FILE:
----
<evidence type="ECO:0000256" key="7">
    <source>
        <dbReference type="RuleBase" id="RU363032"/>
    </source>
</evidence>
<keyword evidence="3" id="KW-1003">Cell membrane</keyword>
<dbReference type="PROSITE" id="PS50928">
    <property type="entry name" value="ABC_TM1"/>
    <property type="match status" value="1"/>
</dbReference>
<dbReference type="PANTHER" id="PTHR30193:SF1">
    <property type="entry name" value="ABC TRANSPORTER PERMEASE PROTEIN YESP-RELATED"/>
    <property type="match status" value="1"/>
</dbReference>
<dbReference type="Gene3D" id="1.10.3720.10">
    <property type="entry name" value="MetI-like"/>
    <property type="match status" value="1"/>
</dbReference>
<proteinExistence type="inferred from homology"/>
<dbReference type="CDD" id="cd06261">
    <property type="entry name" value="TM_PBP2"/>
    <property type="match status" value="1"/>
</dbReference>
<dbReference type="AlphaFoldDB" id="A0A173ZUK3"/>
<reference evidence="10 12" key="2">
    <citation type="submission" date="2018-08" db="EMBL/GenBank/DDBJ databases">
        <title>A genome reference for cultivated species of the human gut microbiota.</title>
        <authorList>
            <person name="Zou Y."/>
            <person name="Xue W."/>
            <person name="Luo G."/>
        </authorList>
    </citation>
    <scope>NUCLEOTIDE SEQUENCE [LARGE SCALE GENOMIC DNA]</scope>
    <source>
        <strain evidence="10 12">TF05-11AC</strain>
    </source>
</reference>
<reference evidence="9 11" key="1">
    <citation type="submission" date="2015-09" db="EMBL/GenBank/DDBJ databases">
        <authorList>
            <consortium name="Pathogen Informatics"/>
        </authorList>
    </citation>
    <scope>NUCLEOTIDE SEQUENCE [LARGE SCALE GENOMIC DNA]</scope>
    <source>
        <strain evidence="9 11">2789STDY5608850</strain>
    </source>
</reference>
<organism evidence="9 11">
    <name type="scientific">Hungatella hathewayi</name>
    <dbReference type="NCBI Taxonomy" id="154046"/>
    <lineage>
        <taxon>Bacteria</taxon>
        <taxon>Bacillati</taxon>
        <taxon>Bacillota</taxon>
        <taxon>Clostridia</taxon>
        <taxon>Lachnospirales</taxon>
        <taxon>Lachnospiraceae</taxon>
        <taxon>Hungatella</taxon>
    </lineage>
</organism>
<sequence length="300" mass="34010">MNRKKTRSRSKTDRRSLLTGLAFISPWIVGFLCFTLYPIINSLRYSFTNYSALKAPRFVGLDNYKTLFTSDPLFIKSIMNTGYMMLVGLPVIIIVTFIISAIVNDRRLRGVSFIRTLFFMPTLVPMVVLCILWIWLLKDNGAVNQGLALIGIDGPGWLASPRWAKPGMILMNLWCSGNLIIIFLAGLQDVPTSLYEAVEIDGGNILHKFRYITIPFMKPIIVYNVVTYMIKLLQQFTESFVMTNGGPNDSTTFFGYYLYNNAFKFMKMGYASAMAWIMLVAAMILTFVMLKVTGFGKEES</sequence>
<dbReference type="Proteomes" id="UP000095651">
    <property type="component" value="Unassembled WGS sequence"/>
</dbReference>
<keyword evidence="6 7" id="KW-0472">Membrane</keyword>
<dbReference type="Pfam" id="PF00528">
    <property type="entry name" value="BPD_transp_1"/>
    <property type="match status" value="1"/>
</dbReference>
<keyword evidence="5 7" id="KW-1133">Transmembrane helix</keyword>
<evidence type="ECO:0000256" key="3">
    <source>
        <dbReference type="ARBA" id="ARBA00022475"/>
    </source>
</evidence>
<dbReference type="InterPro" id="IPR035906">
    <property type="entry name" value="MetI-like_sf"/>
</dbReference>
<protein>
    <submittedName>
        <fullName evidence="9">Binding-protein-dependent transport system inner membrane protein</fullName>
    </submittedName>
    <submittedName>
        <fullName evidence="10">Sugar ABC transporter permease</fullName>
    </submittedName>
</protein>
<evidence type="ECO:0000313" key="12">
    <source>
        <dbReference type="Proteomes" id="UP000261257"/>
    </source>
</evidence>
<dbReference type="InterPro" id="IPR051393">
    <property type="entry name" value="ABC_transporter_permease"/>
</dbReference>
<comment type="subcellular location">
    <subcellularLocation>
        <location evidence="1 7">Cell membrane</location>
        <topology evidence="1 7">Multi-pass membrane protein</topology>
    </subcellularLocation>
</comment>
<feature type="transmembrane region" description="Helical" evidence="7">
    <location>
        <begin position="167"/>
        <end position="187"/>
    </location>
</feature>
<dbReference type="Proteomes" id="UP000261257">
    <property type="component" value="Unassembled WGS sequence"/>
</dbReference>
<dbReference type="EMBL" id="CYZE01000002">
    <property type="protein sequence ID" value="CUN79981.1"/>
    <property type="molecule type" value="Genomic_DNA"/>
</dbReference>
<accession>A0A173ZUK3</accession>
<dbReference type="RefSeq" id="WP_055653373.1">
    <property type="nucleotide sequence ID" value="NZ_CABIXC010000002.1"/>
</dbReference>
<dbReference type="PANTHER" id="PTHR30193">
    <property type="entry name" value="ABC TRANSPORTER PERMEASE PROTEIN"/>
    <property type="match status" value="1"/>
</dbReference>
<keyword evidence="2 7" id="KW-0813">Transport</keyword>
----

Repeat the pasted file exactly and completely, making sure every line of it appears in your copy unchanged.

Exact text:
<evidence type="ECO:0000256" key="7">
    <source>
        <dbReference type="RuleBase" id="RU363032"/>
    </source>
</evidence>
<keyword evidence="3" id="KW-1003">Cell membrane</keyword>
<dbReference type="PROSITE" id="PS50928">
    <property type="entry name" value="ABC_TM1"/>
    <property type="match status" value="1"/>
</dbReference>
<dbReference type="PANTHER" id="PTHR30193:SF1">
    <property type="entry name" value="ABC TRANSPORTER PERMEASE PROTEIN YESP-RELATED"/>
    <property type="match status" value="1"/>
</dbReference>
<dbReference type="Gene3D" id="1.10.3720.10">
    <property type="entry name" value="MetI-like"/>
    <property type="match status" value="1"/>
</dbReference>
<proteinExistence type="inferred from homology"/>
<dbReference type="CDD" id="cd06261">
    <property type="entry name" value="TM_PBP2"/>
    <property type="match status" value="1"/>
</dbReference>
<dbReference type="AlphaFoldDB" id="A0A173ZUK3"/>
<reference evidence="10 12" key="2">
    <citation type="submission" date="2018-08" db="EMBL/GenBank/DDBJ databases">
        <title>A genome reference for cultivated species of the human gut microbiota.</title>
        <authorList>
            <person name="Zou Y."/>
            <person name="Xue W."/>
            <person name="Luo G."/>
        </authorList>
    </citation>
    <scope>NUCLEOTIDE SEQUENCE [LARGE SCALE GENOMIC DNA]</scope>
    <source>
        <strain evidence="10 12">TF05-11AC</strain>
    </source>
</reference>
<reference evidence="9 11" key="1">
    <citation type="submission" date="2015-09" db="EMBL/GenBank/DDBJ databases">
        <authorList>
            <consortium name="Pathogen Informatics"/>
        </authorList>
    </citation>
    <scope>NUCLEOTIDE SEQUENCE [LARGE SCALE GENOMIC DNA]</scope>
    <source>
        <strain evidence="9 11">2789STDY5608850</strain>
    </source>
</reference>
<organism evidence="9 11">
    <name type="scientific">Hungatella hathewayi</name>
    <dbReference type="NCBI Taxonomy" id="154046"/>
    <lineage>
        <taxon>Bacteria</taxon>
        <taxon>Bacillati</taxon>
        <taxon>Bacillota</taxon>
        <taxon>Clostridia</taxon>
        <taxon>Lachnospirales</taxon>
        <taxon>Lachnospiraceae</taxon>
        <taxon>Hungatella</taxon>
    </lineage>
</organism>
<sequence length="300" mass="34010">MNRKKTRSRSKTDRRSLLTGLAFISPWIVGFLCFTLYPIINSLRYSFTNYSALKAPRFVGLDNYKTLFTSDPLFIKSIMNTGYMMLVGLPVIIIVTFIISAIVNDRRLRGVSFIRTLFFMPTLVPMVVLCILWIWLLKDNGAVNQGLALIGIDGPGWLASPRWAKPGMILMNLWCSGNLIIIFLAGLQDVPTSLYEAVEIDGGNILHKFRYITIPFMKPIIVYNVVTYMIKLLQQFTESFVMTNGGPNDSTTFFGYYLYNNAFKFMKMGYASAMAWIMLVAAMILTFVMLKVTGFGKEES</sequence>
<dbReference type="Proteomes" id="UP000095651">
    <property type="component" value="Unassembled WGS sequence"/>
</dbReference>
<keyword evidence="6 7" id="KW-0472">Membrane</keyword>
<dbReference type="Pfam" id="PF00528">
    <property type="entry name" value="BPD_transp_1"/>
    <property type="match status" value="1"/>
</dbReference>
<keyword evidence="5 7" id="KW-1133">Transmembrane helix</keyword>
<evidence type="ECO:0000256" key="3">
    <source>
        <dbReference type="ARBA" id="ARBA00022475"/>
    </source>
</evidence>
<dbReference type="InterPro" id="IPR035906">
    <property type="entry name" value="MetI-like_sf"/>
</dbReference>
<protein>
    <submittedName>
        <fullName evidence="9">Binding-protein-dependent transport system inner membrane protein</fullName>
    </submittedName>
    <submittedName>
        <fullName evidence="10">Sugar ABC transporter permease</fullName>
    </submittedName>
</protein>
<evidence type="ECO:0000313" key="12">
    <source>
        <dbReference type="Proteomes" id="UP000261257"/>
    </source>
</evidence>
<dbReference type="InterPro" id="IPR051393">
    <property type="entry name" value="ABC_transporter_permease"/>
</dbReference>
<comment type="subcellular location">
    <subcellularLocation>
        <location evidence="1 7">Cell membrane</location>
        <topology evidence="1 7">Multi-pass membrane protein</topology>
    </subcellularLocation>
</comment>
<feature type="transmembrane region" description="Helical" evidence="7">
    <location>
        <begin position="167"/>
        <end position="187"/>
    </location>
</feature>
<dbReference type="Proteomes" id="UP000261257">
    <property type="component" value="Unassembled WGS sequence"/>
</dbReference>
<dbReference type="EMBL" id="CYZE01000002">
    <property type="protein sequence ID" value="CUN79981.1"/>
    <property type="molecule type" value="Genomic_DNA"/>
</dbReference>
<accession>A0A173ZUK3</accession>
<dbReference type="RefSeq" id="WP_055653373.1">
    <property type="nucleotide sequence ID" value="NZ_CABIXC010000002.1"/>
</dbReference>
<dbReference type="PANTHER" id="PTHR30193">
    <property type="entry name" value="ABC TRANSPORTER PERMEASE PROTEIN"/>
    <property type="match status" value="1"/>
</dbReference>
<keyword evidence="2 7" id="KW-0813">Transport</keyword>